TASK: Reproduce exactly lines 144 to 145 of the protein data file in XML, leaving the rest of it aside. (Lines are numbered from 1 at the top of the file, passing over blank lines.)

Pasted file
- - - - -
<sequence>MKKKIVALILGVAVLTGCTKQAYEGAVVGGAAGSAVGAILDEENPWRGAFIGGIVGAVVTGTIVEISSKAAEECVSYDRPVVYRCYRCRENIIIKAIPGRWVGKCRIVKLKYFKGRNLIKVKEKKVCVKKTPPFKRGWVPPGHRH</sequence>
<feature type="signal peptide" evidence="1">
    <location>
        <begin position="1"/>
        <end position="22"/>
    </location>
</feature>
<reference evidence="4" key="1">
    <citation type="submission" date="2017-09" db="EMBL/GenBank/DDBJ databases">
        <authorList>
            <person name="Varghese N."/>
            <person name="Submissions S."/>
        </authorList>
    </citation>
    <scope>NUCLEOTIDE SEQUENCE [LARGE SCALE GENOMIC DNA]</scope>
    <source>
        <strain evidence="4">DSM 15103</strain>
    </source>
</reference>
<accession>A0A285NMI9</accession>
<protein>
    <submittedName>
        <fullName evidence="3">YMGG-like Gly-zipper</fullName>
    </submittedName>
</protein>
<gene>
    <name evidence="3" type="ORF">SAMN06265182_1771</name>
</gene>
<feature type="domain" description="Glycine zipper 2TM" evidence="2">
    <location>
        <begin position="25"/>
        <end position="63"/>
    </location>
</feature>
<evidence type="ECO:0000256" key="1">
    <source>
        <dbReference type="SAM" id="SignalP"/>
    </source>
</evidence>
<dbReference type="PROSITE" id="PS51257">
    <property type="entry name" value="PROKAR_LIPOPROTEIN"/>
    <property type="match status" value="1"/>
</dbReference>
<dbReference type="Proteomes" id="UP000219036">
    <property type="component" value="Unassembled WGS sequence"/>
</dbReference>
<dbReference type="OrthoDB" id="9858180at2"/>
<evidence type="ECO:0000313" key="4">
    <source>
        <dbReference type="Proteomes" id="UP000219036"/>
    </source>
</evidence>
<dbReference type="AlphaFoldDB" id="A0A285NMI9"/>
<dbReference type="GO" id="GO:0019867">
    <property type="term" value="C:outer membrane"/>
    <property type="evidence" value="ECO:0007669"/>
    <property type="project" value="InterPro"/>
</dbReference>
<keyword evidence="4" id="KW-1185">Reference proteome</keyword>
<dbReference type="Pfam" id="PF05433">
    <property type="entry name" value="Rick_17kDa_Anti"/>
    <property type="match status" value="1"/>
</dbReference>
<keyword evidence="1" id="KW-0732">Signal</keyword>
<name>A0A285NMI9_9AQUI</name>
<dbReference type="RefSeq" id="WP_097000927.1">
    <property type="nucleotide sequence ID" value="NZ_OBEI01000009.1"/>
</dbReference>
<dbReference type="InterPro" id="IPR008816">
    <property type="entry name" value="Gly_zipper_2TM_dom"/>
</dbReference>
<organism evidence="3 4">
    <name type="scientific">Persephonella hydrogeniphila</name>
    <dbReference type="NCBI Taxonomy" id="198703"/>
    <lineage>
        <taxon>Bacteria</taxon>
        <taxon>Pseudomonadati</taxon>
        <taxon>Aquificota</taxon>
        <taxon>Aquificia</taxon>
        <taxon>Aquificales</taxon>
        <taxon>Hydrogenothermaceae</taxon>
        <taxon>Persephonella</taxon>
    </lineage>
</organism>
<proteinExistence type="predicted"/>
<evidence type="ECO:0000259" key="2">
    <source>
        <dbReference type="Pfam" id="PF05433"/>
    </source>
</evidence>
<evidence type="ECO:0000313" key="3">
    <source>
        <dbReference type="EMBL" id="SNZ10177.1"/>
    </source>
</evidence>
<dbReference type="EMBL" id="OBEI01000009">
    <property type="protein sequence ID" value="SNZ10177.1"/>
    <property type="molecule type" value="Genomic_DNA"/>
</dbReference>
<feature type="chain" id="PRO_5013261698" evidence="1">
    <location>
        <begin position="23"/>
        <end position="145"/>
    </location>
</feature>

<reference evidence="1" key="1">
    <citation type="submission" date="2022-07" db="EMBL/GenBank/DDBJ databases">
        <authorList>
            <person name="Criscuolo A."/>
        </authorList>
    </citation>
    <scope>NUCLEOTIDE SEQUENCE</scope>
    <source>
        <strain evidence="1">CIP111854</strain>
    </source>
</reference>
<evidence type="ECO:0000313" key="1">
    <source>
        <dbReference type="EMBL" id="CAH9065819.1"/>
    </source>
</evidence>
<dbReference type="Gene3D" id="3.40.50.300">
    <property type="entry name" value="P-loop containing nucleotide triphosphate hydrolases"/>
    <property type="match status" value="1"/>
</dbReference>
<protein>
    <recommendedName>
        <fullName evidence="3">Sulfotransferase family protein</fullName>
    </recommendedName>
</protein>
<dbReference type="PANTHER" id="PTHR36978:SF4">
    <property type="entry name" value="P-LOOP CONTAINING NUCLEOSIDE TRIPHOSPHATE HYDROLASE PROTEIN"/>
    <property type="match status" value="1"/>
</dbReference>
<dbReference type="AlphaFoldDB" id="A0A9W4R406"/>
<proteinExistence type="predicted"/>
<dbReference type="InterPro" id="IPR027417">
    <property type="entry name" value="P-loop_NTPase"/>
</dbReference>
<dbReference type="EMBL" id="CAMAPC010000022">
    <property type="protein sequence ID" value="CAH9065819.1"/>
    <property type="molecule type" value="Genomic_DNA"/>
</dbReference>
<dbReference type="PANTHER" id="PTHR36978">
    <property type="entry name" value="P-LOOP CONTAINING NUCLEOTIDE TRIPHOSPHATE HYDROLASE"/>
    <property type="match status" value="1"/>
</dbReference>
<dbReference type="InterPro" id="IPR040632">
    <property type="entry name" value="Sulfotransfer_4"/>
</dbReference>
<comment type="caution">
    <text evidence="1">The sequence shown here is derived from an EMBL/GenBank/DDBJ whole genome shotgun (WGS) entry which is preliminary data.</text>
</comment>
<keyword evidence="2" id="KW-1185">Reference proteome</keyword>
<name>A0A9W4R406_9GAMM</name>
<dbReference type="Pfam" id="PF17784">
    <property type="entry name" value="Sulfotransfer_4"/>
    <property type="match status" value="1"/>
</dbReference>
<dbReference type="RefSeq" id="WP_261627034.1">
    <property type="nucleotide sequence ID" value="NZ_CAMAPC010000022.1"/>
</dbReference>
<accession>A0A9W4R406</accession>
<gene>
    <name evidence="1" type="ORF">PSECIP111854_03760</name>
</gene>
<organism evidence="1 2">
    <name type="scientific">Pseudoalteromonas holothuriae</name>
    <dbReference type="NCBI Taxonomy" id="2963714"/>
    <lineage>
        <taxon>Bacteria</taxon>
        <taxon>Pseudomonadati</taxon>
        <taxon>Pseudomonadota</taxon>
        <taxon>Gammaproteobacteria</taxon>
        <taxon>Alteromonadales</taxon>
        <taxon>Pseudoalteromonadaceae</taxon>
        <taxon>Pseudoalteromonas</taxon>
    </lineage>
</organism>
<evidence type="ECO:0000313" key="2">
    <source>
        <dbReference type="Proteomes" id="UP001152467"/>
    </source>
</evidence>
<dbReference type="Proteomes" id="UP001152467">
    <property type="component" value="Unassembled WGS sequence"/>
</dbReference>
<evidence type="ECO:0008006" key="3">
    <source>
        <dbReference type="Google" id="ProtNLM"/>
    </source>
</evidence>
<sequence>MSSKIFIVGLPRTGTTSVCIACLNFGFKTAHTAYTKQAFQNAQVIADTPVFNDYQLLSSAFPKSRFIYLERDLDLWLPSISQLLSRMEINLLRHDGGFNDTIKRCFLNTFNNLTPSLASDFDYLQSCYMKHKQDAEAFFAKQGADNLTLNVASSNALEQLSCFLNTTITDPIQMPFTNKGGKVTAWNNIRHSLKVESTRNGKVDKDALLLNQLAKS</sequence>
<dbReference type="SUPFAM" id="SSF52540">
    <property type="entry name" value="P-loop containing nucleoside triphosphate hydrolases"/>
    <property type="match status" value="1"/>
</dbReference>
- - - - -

<dbReference type="PANTHER" id="PTHR36978">
    <property type="entry name" value="P-LOOP CONTAINING NUCLEOTIDE TRIPHOSPHATE HYDROLASE"/>